Coronavirus
An empty restaurant in Acapulco. An empty restaurant in Acapulco.

Economic reopening begins in Guerrero’s 3 tourist destinations

Acapulco, Zihuatanejo and Taxco prepare to welcome visitors

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The Guerrero tourist destinations of Acapulco, Zihuatanejo and Taxco are ready to welcome visitors after the governor of Guerrero approved the reopening of hotels, restaurants and beaches with certain restrictions, state authorities announced Wednesday.

After three months of lockdown, hotels and restaurants can now operate at 30% capacity and beaches are open from 7 a.m. to 7 p.m. for running, walking and swimming.

Warehouses, shopping malls and churches can also reopen. Parks, athletic fields and zoos can now be visited at 25% of their capacity, and barbershops and beauty salons can open by appointment only.

The move comes in anticipation of Guerrero’s transition from a red, or maximum risk designation on the federal government’s color-coded coronavirus “stoplight” map, to orange, or high risk, when the map is updated on Friday. 

In a message posted to social media, Governor Héctor Astudillo announced that the decision to reopen was reached after consulting with the federal government, businesses and social organizations.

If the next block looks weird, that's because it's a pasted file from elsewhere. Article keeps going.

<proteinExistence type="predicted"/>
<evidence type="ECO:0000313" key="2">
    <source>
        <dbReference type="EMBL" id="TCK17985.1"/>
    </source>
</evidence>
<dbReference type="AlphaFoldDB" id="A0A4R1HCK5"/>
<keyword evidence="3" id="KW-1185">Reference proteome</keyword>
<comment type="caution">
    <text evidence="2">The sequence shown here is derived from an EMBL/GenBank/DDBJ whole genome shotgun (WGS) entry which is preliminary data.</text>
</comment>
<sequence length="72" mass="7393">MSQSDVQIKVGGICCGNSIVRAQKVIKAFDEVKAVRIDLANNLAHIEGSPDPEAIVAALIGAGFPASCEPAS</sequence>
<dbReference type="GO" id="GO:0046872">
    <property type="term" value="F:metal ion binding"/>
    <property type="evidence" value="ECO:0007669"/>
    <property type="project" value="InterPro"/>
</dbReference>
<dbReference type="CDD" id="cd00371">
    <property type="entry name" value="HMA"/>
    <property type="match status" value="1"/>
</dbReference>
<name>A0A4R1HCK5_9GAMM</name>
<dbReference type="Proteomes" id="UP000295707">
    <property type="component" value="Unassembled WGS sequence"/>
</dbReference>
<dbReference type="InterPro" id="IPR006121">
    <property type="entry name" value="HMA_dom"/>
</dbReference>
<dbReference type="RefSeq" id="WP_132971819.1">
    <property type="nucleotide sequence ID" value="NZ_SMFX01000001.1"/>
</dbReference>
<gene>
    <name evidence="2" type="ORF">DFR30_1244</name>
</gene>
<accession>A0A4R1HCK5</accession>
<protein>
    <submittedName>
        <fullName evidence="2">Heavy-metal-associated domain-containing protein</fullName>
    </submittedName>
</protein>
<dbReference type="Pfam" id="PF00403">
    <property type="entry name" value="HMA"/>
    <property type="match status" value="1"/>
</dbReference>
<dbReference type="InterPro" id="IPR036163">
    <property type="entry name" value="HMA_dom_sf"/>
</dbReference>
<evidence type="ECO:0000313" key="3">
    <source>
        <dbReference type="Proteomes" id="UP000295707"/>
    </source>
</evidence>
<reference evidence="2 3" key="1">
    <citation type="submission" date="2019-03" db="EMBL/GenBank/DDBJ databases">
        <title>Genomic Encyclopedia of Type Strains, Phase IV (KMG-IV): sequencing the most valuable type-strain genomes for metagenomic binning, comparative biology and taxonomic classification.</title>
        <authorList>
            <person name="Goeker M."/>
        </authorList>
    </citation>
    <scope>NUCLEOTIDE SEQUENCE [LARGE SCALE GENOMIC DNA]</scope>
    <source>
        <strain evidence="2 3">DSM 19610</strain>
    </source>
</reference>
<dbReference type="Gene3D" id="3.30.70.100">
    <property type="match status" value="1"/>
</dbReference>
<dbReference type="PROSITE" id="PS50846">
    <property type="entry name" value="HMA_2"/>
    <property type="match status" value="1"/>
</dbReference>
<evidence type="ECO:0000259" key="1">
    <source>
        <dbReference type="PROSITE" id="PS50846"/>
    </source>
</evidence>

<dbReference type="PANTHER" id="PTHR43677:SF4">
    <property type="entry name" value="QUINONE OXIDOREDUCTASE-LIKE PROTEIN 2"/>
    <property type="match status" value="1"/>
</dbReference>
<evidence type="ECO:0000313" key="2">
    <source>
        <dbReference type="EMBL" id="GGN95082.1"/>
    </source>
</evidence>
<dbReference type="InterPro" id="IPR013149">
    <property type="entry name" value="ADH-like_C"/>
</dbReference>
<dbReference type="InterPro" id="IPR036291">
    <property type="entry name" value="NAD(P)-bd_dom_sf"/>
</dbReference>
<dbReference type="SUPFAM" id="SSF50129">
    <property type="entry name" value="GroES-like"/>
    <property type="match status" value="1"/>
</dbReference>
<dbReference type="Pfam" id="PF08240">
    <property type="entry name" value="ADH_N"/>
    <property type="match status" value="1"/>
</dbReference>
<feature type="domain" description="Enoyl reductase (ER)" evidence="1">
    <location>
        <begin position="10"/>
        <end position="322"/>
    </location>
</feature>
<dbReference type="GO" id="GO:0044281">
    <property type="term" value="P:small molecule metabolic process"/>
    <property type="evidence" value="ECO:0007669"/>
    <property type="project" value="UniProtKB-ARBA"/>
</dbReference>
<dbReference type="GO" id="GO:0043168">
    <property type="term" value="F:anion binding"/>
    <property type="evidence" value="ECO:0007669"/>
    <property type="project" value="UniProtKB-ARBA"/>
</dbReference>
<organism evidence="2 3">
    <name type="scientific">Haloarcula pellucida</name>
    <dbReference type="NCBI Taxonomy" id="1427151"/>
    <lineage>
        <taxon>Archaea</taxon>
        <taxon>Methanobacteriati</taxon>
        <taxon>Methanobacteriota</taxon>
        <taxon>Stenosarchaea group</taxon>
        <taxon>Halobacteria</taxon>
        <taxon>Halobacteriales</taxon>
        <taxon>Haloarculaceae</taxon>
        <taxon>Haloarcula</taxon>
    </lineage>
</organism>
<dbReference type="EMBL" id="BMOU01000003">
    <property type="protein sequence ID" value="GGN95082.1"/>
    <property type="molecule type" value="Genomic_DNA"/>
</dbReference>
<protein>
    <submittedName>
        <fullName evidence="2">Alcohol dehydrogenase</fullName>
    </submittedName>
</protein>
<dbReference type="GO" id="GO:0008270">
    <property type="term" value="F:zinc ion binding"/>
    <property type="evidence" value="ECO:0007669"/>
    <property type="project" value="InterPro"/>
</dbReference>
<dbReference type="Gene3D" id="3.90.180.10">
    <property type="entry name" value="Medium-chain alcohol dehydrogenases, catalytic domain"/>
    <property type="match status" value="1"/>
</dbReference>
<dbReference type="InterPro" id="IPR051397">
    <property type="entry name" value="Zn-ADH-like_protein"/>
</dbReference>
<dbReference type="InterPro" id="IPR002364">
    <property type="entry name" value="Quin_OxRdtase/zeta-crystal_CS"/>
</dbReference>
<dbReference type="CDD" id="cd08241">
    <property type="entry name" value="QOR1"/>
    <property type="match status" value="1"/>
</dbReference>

“The opening will be in observance of the protocols in accordance with the trend that may place us at the epidemiological orange traffic light of the federal government,” he announced.

Guerrero Health Minister Carlos de la Peña reiterated that changing to orange does not mean that the coronavirus crisis has ended and health protocols will remain in place.

Earlier this week, businesses in Acapulco removed the protective plywood some had installed on doors and windows and hung banners announcing their reopening. “Thank you very much for your support and solidarity, for helping our people during the confinement, we are back,” read the banner at the entrance to the Krystal Beach Hotel.

Restaurants began deep cleaning and rearranging tables to accommodate diners and conform with social distancing regulations.

Juan Campos Baños, president of a beach workers union in Pie de la Cuesta, Acapulco, said the reopening has been met with both enthusiasm and uncertainty among workers in the tourism sector.  

“We do not know if tourists will come. The economy was badly hurt during this break due to confinement,” he said. “It’s been almost three months without working, without money. Informal businesses have also been affected, as have waiters, those who offer horseback riding on the beach and people who give massages.”

For those businesses who do reopen, owners will have to purchase the supplies necessary to meet government health protocols, such as antibacterial gel, face masks and sanitary doormats. Those who don’t have the resources to make such an investment will have to remain closed, he said.

“We do not know what awaits us, but we have to start little by little,” Campos said. “What we do not want is to enter the red light again.” 

As of Wednesday, Guerrero had recorded 5,571 confirmed cases of the coronavirus and 900 deaths.

Sources: Reforma (sp), El Sol de México (sp), El Sur Acapulco (sp), La Jornada (sp)

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